Haitians voted for a new president this past Sunday. A run-off looms, but whoever wins will face overwhelming challenges. What’s worse, the Dominican Republic, which shares the island of Hispaniola, is threatening to expel hundreds of thousands of ethnic Haitians. They ultimately could spill over America’s borders.Haiti was liberated in 1804 but never developed into a stable, prosperous democracy. Haiti’s economic problems are severe. The nation’s per capita GDP ran $846 last year, making the former the poorest nation in the region.
Even an honest and competent president will have a difficult time transforming Haiti. According to the Economic Freedom of the World Report, the openness of Haiti’s economy–a key determinant of growth–has remained largely static since 2000.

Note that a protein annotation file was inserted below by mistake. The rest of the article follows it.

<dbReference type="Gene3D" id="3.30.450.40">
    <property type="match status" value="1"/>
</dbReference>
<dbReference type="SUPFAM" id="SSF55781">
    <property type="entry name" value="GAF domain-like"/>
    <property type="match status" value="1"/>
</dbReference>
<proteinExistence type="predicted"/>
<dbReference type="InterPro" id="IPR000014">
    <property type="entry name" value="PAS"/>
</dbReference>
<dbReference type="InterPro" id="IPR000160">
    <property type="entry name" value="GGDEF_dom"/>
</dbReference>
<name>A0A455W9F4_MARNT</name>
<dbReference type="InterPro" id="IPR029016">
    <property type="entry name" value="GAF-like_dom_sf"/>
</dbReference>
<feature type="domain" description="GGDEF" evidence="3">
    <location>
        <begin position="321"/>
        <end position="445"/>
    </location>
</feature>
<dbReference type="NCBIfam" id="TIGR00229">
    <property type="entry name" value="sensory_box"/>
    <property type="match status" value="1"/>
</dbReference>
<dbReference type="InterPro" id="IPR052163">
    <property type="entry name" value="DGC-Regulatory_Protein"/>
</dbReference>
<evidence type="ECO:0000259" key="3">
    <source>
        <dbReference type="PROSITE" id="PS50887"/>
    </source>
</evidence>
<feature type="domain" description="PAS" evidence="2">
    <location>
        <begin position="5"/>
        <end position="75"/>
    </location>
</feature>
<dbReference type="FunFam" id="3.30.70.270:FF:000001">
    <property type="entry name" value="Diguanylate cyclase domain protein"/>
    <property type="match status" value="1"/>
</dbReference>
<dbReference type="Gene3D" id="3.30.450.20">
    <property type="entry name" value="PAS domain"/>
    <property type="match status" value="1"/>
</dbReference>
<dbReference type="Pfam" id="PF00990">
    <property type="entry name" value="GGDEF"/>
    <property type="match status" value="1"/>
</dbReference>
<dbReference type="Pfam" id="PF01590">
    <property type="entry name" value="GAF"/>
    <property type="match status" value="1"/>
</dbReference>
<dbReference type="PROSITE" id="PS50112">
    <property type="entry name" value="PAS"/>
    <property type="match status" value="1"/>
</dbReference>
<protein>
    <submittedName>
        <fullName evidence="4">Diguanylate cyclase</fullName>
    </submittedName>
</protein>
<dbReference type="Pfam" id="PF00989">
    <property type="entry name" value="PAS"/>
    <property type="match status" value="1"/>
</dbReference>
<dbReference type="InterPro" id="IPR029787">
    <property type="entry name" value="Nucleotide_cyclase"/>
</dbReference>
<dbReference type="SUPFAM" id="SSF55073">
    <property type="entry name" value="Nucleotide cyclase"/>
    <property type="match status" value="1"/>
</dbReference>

As I noted on Forbes online: “While Haiti at best ran in place, other countries moved forward. In 2012, Haiti ranked 92 of 152 nations, barely above the bottom third. By punishing entrepreneurship and investment, the government is allowing its people to fall further behind.”Reforming the economy will be difficult in the best of circumstances. Unfortunately, for the past year, the Dominican Republic has been threatening to expel nearly 300,000 ethnic Haitians who have lived in the DR, many for their entire lives. Source: Cato @ Liberty